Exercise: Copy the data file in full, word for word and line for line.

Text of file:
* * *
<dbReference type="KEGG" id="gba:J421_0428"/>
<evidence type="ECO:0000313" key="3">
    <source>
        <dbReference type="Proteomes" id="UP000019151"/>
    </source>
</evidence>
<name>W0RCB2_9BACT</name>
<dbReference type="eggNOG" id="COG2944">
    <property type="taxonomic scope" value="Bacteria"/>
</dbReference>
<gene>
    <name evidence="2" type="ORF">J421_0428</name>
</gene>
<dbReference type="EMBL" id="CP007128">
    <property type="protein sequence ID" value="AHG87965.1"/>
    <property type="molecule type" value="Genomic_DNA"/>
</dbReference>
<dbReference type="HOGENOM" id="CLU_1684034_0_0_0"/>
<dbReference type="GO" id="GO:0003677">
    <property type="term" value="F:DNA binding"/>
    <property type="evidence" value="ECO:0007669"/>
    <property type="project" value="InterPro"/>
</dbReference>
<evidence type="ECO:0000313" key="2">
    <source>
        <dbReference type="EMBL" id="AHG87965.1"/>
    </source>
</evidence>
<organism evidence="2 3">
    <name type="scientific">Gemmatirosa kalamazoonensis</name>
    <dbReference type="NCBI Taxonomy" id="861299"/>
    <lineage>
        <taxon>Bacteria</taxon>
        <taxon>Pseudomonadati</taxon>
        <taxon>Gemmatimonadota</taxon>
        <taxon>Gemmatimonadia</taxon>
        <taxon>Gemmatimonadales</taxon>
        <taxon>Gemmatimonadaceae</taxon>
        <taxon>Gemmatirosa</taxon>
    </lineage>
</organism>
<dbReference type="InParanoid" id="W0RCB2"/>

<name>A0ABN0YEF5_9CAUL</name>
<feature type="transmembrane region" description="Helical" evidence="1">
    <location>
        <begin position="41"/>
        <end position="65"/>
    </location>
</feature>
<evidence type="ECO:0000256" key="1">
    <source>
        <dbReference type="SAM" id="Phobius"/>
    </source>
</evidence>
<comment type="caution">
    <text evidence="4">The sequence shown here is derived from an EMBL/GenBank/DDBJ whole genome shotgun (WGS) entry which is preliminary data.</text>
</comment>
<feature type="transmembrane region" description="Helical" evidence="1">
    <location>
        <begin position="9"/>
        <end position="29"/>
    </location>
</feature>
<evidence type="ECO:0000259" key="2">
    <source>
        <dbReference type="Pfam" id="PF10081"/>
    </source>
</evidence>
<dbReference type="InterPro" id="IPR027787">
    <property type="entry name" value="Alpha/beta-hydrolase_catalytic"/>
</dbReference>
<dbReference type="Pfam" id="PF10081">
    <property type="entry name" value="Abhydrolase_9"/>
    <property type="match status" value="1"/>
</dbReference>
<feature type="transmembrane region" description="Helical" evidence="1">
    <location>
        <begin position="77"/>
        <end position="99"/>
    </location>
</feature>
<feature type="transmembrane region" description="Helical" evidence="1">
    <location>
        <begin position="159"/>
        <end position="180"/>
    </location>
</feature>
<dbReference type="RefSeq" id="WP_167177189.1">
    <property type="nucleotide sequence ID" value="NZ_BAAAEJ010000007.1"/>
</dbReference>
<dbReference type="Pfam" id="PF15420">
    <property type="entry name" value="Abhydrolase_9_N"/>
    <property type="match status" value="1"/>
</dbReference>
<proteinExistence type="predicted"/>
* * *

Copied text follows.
<dbReference type="KEGG" id="gba:J421_0428"/>
<evidence type="ECO:0000313" key="3">
    <source>
        <dbReference type="Proteomes" id="UP000019151"/>
    </source>
</evidence>
<name>W0RCB2_9BACT</name>
<dbReference type="eggNOG" id="COG2944">
    <property type="taxonomic scope" value="Bacteria"/>
</dbReference>
<gene>
    <name evidence="2" type="ORF">J421_0428</name>
</gene>
<dbReference type="EMBL" id="CP007128">
    <property type="protein sequence ID" value="AHG87965.1"/>
    <property type="molecule type" value="Genomic_DNA"/>
</dbReference>
<dbReference type="HOGENOM" id="CLU_1684034_0_0_0"/>
<dbReference type="GO" id="GO:0003677">
    <property type="term" value="F:DNA binding"/>
    <property type="evidence" value="ECO:0007669"/>
    <property type="project" value="InterPro"/>
</dbReference>
<evidence type="ECO:0000313" key="2">
    <source>
        <dbReference type="EMBL" id="AHG87965.1"/>
    </source>
</evidence>
<organism evidence="2 3">
    <name type="scientific">Gemmatirosa kalamazoonensis</name>
    <dbReference type="NCBI Taxonomy" id="861299"/>
    <lineage>
        <taxon>Bacteria</taxon>
        <taxon>Pseudomonadati</taxon>
        <taxon>Gemmatimonadota</taxon>
        <taxon>Gemmatimonadia</taxon>
        <taxon>Gemmatimonadales</taxon>
        <taxon>Gemmatimonadaceae</taxon>
        <taxon>Gemmatirosa</taxon>
    </lineage>
</organism>
<dbReference type="InParanoid" id="W0RCB2"/>

<name>A0ABN0YEF5_9CAUL</name>
<feature type="transmembrane region" description="Helical" evidence="1">
    <location>
        <begin position="41"/>
        <end position="65"/>
    </location>
</feature>
<evidence type="ECO:0000256" key="1">
    <source>
        <dbReference type="SAM" id="Phobius"/>
    </source>
</evidence>
<comment type="caution">
    <text evidence="4">The sequence shown here is derived from an EMBL/GenBank/DDBJ whole genome shotgun (WGS) entry which is preliminary data.</text>
</comment>
<feature type="transmembrane region" description="Helical" evidence="1">
    <location>
        <begin position="9"/>
        <end position="29"/>
    </location>
</feature>
<evidence type="ECO:0000259" key="2">
    <source>
        <dbReference type="Pfam" id="PF10081"/>
    </source>
</evidence>
<dbReference type="InterPro" id="IPR027787">
    <property type="entry name" value="Alpha/beta-hydrolase_catalytic"/>
</dbReference>
<dbReference type="Pfam" id="PF10081">
    <property type="entry name" value="Abhydrolase_9"/>
    <property type="match status" value="1"/>
</dbReference>
<feature type="transmembrane region" description="Helical" evidence="1">
    <location>
        <begin position="77"/>
        <end position="99"/>
    </location>
</feature>
<feature type="transmembrane region" description="Helical" evidence="1">
    <location>
        <begin position="159"/>
        <end position="180"/>
    </location>
</feature>
<dbReference type="RefSeq" id="WP_167177189.1">
    <property type="nucleotide sequence ID" value="NZ_BAAAEJ010000007.1"/>
</dbReference>
<dbReference type="Pfam" id="PF15420">
    <property type="entry name" value="Abhydrolase_9_N"/>
    <property type="match status" value="1"/>
</dbReference>
<proteinExistence type="predicted"/>